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In Conversation with Jonathan Mullard

We joined Brecon Beacons author Jonathan Mullard at the London Wetland Centre for a chat about the New Naturalist series.

Jonathan talks about his discovery of the books in the 1970s, whilst studying for a degree in biology, and muses on how much the editions have evolved since then.

Part One

We joined Brecon Beaconsauthor Jonathan Mullard at the London Wetland Centre for a chat about the New Naturalist series.

Jonathan talks about his discovery of the books in the 1970s, whilst studying for a degree in biology, and muses on how much the editions have evolved since then.

He offers an interesting insight into the authors and titles he most admires, and recalls the time he worked for a New Naturalist author in the early 1980s, before being inspired to write for the series himself.
As well as discussing some of his favourite editions, Jonathan reveals how many New Naturalist titles he owns.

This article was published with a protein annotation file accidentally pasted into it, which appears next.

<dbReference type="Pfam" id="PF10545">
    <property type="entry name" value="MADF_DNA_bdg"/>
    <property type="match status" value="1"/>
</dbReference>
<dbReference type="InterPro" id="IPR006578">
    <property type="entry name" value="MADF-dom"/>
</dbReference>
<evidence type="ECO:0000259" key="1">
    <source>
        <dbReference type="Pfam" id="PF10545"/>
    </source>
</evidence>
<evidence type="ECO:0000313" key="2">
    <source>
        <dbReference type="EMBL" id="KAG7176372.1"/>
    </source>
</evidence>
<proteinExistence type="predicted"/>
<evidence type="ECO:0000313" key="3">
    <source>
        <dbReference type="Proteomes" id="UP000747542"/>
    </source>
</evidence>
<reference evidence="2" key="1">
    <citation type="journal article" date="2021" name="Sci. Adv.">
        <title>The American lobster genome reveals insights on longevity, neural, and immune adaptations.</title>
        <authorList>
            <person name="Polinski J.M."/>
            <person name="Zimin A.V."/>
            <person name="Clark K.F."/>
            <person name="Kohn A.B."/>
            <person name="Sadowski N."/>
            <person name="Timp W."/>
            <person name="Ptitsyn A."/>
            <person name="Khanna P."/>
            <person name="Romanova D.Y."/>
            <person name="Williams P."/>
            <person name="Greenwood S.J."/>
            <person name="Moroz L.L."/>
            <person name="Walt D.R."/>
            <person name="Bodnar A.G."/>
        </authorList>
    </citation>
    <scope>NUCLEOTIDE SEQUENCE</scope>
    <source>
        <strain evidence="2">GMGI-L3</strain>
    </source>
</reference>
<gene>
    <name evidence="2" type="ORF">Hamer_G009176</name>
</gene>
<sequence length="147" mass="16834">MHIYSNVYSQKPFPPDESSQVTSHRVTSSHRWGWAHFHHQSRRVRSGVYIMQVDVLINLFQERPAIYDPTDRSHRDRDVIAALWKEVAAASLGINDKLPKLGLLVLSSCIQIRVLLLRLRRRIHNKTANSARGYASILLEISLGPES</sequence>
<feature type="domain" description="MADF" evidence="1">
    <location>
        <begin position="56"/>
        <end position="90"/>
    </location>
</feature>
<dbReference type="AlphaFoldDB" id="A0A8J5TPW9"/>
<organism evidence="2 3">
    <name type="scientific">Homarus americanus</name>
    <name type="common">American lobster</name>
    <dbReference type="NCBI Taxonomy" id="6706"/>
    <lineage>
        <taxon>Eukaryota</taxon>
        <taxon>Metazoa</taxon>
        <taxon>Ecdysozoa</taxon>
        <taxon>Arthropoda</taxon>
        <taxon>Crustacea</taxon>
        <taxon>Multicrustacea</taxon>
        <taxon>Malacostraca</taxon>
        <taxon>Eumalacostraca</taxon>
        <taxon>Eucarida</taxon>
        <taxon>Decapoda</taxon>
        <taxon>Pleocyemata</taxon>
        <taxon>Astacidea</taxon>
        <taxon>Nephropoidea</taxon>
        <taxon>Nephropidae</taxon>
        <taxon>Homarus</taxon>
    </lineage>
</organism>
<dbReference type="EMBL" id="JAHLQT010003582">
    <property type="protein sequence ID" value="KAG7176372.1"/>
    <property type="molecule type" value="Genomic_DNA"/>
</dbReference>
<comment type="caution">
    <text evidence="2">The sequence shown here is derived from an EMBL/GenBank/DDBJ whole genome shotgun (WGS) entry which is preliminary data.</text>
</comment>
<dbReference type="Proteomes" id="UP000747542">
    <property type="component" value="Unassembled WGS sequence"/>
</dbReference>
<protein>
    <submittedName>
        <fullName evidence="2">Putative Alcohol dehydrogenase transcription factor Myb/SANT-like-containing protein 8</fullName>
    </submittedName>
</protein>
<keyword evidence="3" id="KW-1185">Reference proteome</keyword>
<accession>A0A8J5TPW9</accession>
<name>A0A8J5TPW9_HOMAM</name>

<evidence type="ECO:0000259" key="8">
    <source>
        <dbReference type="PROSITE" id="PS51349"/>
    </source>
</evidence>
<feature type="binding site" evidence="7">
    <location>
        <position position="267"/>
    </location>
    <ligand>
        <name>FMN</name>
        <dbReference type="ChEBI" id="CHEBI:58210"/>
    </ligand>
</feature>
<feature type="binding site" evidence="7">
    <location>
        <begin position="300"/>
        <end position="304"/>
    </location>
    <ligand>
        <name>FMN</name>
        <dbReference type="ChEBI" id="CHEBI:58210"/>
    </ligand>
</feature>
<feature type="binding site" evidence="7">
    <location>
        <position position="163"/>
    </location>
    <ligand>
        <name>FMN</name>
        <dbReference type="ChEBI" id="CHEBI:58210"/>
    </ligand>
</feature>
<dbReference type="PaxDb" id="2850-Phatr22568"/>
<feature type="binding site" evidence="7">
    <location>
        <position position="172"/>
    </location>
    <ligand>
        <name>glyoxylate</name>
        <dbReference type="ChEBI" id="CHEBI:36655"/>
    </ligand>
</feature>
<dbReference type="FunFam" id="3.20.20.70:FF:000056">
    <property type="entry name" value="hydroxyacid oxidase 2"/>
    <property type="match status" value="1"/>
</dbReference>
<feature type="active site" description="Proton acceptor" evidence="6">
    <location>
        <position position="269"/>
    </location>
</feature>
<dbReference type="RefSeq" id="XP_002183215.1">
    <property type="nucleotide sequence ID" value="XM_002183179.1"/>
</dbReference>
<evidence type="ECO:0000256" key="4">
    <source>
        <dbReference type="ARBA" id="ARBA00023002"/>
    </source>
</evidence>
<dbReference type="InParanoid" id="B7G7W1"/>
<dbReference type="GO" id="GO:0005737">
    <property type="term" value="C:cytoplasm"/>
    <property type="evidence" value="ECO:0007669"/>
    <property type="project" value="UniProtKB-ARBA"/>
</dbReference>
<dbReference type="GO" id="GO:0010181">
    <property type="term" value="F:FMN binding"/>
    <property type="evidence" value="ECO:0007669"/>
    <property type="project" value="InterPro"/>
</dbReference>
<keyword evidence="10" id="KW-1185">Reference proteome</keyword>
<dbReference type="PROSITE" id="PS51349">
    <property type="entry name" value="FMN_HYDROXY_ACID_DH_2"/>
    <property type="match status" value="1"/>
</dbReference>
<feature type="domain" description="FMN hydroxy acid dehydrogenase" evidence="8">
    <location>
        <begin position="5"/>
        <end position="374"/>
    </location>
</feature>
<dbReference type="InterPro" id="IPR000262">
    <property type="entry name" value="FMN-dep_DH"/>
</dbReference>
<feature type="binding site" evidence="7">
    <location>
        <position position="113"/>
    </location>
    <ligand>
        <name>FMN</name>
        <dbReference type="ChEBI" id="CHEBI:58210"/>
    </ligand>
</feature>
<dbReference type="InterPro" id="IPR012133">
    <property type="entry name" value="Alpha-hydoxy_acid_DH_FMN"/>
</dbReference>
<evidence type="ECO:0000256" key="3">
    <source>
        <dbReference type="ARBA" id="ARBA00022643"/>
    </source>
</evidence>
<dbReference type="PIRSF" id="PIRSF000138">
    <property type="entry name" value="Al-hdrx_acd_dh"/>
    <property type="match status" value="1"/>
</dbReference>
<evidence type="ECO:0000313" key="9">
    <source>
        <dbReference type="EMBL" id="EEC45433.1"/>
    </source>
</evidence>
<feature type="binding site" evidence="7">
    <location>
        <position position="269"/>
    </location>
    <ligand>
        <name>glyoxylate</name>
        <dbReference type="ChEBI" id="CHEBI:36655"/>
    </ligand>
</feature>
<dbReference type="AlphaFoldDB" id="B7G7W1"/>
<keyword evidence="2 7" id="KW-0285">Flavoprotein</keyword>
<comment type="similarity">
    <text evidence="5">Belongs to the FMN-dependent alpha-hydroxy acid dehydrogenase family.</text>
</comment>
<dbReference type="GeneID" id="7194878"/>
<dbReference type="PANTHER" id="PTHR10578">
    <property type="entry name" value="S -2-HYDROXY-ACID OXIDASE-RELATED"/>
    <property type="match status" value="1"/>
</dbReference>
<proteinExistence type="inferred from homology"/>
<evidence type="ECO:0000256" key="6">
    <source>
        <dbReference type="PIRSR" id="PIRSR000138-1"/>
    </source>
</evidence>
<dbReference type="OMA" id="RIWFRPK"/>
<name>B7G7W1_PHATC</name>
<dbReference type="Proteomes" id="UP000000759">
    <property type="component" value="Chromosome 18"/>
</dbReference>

Part Two

The second part of our interview with Jonathan Mullard, author of Brecon Beacons about the New Naturalist series.

He recalls his experience working with the Heritage Lottery Fund and ecologist David Streeter, and a particularly damp day on Gower.

Jonathan goes on to share his thoughts on the relative lack of literature on South Wales, the hidden beauty of the wildlife in the Brecon Beacons and his technique of focussing on the fascinating folklore of his subjects’ history.

Part Three

In the third part of our conversation, Jonathan Mullard discusses Robert Gillmor’s artwork for his book Brecon Beacons.

He comments on Gillmor’s watercolour technique and how he captures intricate details such as the reflections in the lake.

Just as Jonathan has tried to capture the sense of place with the text itself, he notes Gillmor’s ability to capture the essence of the Brecon environment on the cover.

Part Four

In part 4 of our conversation with Brecon Beacons author Jonathan Mullard, we asked him about his favourite British species.

He explains how different animals come into focus at different times of the year, and that his favourite Spring-time species is the bee fly.

Part Five

The Leaping Hare by Welsh teacher and folklorist, George Ewart Evans, is one of Mullard’s all-time favourites. He loves the integration of the oral history of the hare with its actual historic biology. Although things have moved on in the decade since the book was written, it is still a staple on Mullard’s bookshelves.